SYDNEY (Reuters) - Westpac Banking Group, Australia’s second-largest lender, said on Wednesday it is conducting a safety audit of property projects it finances in order to avoid fatal incidents similar to London’s Grenfell Tower fire.
Westpac is asking developers of new and current projects to confirm compliance with relevant building codes, including fire safety regulations.
“Given recent concerns around non-compliant cladding we have commenced some additional processes,” David Lording, head of media relations at Westpac, said in an emailed statement.
The bank’s move follows the Grenfell Tower fire in June, which killed 80 people. A public inquiry into the blaze is underway following initial reports it quickly spread throughout the residential tower because of flammable cladding used as insulation.
Australia’s state governments are conducting their own wider review of residential and commercial towers that may have unsafe cladding.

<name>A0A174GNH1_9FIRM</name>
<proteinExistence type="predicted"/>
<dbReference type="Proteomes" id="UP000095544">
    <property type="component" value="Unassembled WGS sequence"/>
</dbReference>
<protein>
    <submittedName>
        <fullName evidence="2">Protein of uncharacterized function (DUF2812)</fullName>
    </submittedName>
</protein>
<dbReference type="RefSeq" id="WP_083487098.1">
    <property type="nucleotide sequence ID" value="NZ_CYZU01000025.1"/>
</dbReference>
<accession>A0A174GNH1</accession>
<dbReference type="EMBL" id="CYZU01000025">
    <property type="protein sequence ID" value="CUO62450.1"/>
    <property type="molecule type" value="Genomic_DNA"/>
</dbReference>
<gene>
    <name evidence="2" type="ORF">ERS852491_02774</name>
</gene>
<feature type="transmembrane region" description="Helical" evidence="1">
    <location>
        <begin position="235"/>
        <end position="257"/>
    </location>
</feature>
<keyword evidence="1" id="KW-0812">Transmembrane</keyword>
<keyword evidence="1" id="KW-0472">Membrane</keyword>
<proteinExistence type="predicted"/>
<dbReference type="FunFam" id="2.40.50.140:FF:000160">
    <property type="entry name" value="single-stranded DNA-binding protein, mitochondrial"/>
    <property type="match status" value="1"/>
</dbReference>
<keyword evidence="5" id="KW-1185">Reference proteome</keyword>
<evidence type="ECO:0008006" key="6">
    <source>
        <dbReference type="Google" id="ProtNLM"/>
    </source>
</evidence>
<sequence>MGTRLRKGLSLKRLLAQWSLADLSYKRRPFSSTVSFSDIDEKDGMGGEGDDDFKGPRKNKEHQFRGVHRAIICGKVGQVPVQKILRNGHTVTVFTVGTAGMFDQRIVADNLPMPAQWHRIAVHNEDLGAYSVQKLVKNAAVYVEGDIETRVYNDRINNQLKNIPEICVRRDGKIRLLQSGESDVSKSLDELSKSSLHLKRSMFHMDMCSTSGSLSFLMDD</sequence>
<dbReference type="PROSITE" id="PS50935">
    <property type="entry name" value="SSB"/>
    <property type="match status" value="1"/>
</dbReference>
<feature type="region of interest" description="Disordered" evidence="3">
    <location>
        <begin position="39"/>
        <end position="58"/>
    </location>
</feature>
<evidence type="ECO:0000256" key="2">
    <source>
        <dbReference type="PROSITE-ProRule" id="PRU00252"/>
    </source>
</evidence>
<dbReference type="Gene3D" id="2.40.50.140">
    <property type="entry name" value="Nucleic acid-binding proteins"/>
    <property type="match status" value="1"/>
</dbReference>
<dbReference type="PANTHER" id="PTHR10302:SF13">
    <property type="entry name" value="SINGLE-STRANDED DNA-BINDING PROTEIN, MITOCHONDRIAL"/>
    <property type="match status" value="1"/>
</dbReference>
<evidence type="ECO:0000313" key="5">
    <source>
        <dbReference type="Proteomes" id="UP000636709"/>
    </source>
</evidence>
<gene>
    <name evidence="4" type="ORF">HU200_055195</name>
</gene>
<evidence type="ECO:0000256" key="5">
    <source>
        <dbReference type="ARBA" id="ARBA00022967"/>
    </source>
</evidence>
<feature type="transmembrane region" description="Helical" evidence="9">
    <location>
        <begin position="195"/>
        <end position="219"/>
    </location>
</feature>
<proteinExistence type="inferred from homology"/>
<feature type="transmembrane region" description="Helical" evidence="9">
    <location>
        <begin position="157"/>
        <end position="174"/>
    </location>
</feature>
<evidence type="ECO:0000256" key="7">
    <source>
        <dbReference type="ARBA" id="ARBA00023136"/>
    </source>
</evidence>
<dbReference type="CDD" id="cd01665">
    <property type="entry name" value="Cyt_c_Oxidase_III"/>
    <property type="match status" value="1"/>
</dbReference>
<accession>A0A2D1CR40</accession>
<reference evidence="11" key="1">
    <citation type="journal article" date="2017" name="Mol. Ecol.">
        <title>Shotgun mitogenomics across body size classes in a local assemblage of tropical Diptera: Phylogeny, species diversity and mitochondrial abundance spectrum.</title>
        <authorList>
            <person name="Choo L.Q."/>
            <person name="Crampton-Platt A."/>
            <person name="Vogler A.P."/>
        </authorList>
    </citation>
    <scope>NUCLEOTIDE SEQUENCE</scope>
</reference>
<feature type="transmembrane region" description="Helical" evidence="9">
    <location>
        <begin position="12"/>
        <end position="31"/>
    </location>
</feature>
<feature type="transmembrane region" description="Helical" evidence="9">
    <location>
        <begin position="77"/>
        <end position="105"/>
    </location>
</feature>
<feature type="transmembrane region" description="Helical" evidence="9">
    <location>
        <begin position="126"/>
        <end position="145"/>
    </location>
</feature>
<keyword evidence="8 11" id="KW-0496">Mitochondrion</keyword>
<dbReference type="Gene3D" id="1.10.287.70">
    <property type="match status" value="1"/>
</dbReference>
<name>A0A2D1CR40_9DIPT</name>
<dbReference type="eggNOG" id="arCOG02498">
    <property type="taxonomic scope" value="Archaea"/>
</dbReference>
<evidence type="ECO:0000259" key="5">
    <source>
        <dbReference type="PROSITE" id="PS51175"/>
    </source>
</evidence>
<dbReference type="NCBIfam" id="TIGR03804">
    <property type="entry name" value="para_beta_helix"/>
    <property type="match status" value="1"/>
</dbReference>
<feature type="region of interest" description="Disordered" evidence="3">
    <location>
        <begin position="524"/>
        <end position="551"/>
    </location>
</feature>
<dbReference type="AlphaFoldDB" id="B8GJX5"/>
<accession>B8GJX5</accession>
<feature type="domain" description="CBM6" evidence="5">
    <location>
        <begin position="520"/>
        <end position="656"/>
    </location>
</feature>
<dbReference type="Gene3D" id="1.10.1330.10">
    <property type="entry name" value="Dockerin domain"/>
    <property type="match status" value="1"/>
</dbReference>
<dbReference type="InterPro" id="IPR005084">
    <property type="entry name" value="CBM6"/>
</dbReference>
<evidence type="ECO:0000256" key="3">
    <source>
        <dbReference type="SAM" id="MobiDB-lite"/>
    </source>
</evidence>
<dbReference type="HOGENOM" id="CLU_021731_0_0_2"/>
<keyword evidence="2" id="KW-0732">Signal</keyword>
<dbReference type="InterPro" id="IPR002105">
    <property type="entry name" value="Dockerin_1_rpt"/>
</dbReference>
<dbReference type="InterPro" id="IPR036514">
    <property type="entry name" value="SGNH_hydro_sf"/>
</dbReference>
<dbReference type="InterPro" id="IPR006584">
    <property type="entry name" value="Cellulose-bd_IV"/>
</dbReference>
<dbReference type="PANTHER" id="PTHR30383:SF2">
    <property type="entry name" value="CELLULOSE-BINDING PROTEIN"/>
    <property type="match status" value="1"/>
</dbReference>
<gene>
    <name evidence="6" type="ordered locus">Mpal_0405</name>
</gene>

Representatives of Commonwealth Bank of Australia, Australia and New Zealand Banking Group, and National Australia Bank did not immediately respond to questions about whether they were taking similar precautions.
Westpac reported A$51.4 billion ($41 billion) of commercial property lending as of March 2017, 6.65 percent of the bank’s total exposures, mostly in the states of Queensland and New South Wales. Commonwealth Bank, the largest of Australia’s four major banks, had A$70.5 billion in loans in the sector as of June 2017.
Westpac is asking developers to provide information about building certification, the type of product used for cladding, the manufacturing company, as well as whether the projects comply with the Building Code of Australia, Lording said in a statement.
($1 = 1.2458 Australian dollars)
Reporting by Paulina Duran. Editing by Jane Wardell and Stephen Coates